Touting themselves as the “nation’s only museum dedicated to the history of videogames and STEM education with interactive displays for all ages,” the National Videogame Museum will open inside the Frisco Discovery Center—this weekend! 

The museum features more than 100,000 videogame consoles, games and artifacts from the past and present. This interactive museum brings to life science, technology, engineering and math (STEM) values by tapping into America’s enthusiasm for playing and creating videogames.

Opening to the public this weekend, the National Videogame Museum will be open extended hours this Saturday and Sunday (April 2 and Sunday, April 3 from 10 a.m. to 8 p.m.) in celebration of their grand opening. Regular opening hours listed below.

More than 20 installations include:

Pixel Dreams, a 1980s-inspired arcade full of timeless classics such as Asteroids, Centipede, Donkey Kong, Space Invaders and more.

Giant Pong: Play the classic game of Pong on the world’s largest home Pong console on a giant 15-foot TV replica from the 1970.

Head-to-Head Hall: A hall full of gaming stations where you can go head-to-head with competitors in tournaments. Guests may find a set of game systems and games they’ve never seen before or find a tribute to their favorite game franchise played on 10 different systems. The hall takes advantage of NVM’s 12,000+ library of games and will be an ever-changing area of fun.

Gearbox behind the scenes: See the actual office of Randy Pitchford, founder of Gearbox Software and creator of games Borderlands, Brothers in Arms and Duke Nukem Forever.

The Timeline of Consoles: Learn the stories and see artifacts from more than 50 past and present videogame consoles on a physical timeline.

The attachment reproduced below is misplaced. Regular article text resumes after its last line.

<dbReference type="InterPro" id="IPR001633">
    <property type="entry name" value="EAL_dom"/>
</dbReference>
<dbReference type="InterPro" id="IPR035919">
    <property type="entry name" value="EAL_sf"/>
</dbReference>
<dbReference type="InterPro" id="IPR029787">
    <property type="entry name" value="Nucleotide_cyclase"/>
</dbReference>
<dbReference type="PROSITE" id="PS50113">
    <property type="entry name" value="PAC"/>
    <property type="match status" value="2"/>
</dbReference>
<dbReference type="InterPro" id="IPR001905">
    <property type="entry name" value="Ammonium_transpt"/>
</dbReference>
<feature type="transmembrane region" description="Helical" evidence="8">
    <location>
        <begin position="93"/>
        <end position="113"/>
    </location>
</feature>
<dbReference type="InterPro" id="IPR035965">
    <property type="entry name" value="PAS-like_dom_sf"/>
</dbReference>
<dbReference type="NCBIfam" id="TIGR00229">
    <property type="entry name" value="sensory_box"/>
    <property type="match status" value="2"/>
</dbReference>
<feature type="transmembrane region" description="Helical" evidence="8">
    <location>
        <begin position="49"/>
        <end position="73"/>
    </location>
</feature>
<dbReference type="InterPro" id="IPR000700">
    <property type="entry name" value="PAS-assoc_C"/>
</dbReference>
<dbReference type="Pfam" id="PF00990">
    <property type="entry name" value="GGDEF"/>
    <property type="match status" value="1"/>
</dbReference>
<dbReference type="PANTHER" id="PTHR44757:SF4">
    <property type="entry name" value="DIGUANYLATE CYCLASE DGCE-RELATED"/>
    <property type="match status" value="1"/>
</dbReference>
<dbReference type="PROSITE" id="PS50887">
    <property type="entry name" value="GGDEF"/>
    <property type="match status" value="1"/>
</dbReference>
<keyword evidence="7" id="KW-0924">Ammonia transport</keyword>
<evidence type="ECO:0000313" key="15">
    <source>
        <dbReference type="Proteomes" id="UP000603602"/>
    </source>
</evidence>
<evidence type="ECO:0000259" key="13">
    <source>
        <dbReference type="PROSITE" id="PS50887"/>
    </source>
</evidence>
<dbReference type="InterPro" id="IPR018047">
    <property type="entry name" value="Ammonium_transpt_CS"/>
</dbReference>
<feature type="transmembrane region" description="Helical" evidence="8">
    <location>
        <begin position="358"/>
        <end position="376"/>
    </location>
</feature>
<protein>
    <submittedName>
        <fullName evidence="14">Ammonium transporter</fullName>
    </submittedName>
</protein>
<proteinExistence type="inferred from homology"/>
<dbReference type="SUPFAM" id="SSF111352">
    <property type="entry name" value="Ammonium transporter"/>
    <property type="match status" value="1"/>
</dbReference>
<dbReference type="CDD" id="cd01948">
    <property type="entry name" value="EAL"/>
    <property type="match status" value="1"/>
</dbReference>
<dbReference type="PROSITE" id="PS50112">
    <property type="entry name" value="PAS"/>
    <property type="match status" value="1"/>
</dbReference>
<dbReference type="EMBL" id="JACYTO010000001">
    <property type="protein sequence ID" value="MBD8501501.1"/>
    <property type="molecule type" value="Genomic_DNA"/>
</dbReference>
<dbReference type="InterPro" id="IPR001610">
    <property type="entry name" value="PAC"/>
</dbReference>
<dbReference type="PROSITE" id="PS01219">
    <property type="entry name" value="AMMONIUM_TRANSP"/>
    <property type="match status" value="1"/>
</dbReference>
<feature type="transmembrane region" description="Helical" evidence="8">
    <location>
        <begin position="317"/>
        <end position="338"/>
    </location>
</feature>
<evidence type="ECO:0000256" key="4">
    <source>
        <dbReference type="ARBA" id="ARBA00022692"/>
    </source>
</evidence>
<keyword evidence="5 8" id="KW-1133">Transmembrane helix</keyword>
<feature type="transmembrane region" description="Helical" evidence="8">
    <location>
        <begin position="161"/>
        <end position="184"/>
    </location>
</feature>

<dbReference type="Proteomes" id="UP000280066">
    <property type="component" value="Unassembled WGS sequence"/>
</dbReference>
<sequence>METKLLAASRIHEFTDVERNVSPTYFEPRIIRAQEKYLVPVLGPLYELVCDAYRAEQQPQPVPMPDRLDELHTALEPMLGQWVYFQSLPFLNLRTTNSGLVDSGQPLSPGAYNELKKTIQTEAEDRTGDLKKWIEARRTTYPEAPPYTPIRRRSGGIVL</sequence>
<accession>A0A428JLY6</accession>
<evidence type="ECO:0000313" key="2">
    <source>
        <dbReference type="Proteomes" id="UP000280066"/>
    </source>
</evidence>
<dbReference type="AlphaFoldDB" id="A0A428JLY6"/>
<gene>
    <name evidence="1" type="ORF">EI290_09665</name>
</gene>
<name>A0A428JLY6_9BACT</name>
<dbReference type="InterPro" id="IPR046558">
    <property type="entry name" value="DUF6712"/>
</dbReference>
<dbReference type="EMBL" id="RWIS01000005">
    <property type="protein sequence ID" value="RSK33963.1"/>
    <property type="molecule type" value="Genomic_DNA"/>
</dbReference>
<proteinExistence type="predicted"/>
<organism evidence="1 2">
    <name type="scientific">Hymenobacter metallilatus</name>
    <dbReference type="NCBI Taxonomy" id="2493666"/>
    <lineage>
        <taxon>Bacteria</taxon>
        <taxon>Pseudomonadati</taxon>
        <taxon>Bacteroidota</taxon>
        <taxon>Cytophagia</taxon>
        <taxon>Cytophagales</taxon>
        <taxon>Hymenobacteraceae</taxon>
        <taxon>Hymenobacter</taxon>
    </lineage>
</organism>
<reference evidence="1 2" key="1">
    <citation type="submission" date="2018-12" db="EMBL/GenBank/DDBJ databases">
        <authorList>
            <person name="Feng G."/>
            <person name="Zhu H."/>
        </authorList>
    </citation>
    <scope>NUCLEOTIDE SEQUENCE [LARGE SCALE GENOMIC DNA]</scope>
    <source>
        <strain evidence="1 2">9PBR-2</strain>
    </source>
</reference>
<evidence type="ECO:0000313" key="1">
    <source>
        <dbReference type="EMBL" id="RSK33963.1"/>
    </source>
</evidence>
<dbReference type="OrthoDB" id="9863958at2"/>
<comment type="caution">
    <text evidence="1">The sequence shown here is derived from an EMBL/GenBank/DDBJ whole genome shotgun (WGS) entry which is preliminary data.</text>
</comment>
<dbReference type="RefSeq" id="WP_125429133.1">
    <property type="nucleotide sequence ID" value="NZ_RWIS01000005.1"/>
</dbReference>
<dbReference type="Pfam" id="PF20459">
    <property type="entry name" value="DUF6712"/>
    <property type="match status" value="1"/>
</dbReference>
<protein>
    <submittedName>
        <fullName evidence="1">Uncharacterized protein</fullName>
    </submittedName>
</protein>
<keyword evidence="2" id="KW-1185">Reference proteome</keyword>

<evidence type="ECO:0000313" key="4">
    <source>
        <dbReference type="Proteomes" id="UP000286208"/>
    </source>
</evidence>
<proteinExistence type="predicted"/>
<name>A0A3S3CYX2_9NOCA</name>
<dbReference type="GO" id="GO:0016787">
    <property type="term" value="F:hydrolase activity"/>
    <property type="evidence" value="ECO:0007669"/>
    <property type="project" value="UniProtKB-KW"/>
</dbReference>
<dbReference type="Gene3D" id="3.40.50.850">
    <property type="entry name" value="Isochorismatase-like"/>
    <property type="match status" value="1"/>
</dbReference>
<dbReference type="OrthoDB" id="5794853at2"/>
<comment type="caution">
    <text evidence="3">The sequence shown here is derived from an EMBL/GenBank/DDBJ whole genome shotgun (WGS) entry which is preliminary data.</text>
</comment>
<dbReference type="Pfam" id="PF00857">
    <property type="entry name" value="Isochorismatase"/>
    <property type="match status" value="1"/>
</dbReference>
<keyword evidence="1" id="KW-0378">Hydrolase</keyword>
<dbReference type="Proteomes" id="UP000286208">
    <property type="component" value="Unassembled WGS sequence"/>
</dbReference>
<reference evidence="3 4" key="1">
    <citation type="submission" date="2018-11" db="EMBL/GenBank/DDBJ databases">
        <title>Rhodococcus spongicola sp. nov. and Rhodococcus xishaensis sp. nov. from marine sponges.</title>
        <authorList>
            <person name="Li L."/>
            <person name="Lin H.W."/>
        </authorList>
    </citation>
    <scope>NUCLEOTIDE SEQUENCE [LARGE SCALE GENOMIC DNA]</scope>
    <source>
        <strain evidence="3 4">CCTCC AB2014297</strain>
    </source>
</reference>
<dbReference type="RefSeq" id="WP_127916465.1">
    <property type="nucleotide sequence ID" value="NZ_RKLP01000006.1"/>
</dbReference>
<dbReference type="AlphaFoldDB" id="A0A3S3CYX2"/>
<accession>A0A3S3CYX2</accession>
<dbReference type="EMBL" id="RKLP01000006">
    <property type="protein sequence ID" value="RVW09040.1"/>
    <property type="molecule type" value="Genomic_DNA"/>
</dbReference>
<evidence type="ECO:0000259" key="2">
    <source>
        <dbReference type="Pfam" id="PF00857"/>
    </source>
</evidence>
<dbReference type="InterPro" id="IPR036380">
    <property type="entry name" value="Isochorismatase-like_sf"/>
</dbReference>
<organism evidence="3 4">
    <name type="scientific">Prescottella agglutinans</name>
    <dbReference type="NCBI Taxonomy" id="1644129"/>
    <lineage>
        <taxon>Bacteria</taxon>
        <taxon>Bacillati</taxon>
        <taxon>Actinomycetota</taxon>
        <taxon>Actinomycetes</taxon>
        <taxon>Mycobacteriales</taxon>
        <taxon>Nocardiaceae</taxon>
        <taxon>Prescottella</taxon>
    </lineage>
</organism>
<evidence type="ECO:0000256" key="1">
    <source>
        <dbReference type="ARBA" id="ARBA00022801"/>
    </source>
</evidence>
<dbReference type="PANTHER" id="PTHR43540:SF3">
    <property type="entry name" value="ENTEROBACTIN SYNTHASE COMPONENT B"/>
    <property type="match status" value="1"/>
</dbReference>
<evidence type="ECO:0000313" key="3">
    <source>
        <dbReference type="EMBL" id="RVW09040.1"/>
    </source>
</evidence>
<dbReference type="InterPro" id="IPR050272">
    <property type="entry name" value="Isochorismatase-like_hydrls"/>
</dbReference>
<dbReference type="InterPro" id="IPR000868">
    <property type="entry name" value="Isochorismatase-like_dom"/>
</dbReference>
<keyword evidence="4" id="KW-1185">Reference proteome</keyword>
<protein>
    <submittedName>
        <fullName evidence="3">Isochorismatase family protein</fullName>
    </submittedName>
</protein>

Rarest artifacts: A collection of rare artifacts that will be displayed include the only Sega Neptune prototype, the unreleased Barbie edition for the Nintendo Game Boy Pocket system, the Atari Mindlink controller (one of only two in the world), and the ultra-rare RDI Halcyon laserdisc-based game console and the Nintendo World Championships cartridge from 1990.

National Videogame Museum

The National Videogame Museum is the only museum in America dedicated to the history of the videogame industry. It is a 501(c)(3) non-profit organization that brings together the science, technology, engineering and math (STEM) values within videogames. These values are presented both as an entertainment medium and a career path as a highly interactive, entertaining and educational experience. The NVM archive is unparalleled in size and comprised of dozens of one-of-a-kind artifacts, in addition to more than 100,000 pieces of videogame hardware, software, documentation and memorabilia. The center is available for corporate events, birthday parties, field trips and research studies and is open to the public six days a week.

Special Grand Opening hours: Saturday, April 2 and Sunday, April 3 from 10 a.m. to 8 p.m.

Normal Opening Hours: Monday (closed); TuesdayThursday (10 a.m. to 5 p.m.); Friday–Saturday (10 a.m. to 8 p.m.); Sunday (noon5 p.m.)

Admission:

  • General, $12
  • $10 children 10 and under, military, educators, seniors (Valid ID required upon purchase of military, educators and seniors tickets.)

Web: nvmusa.org.

Rebecca Silvestri

Rebecca Silvestri is the vice president of Sales & Marketing. She is also the wife of Philip Silvestri, publisher of Local Profile. In a previous life, Rebecca was a math teacher in London and the...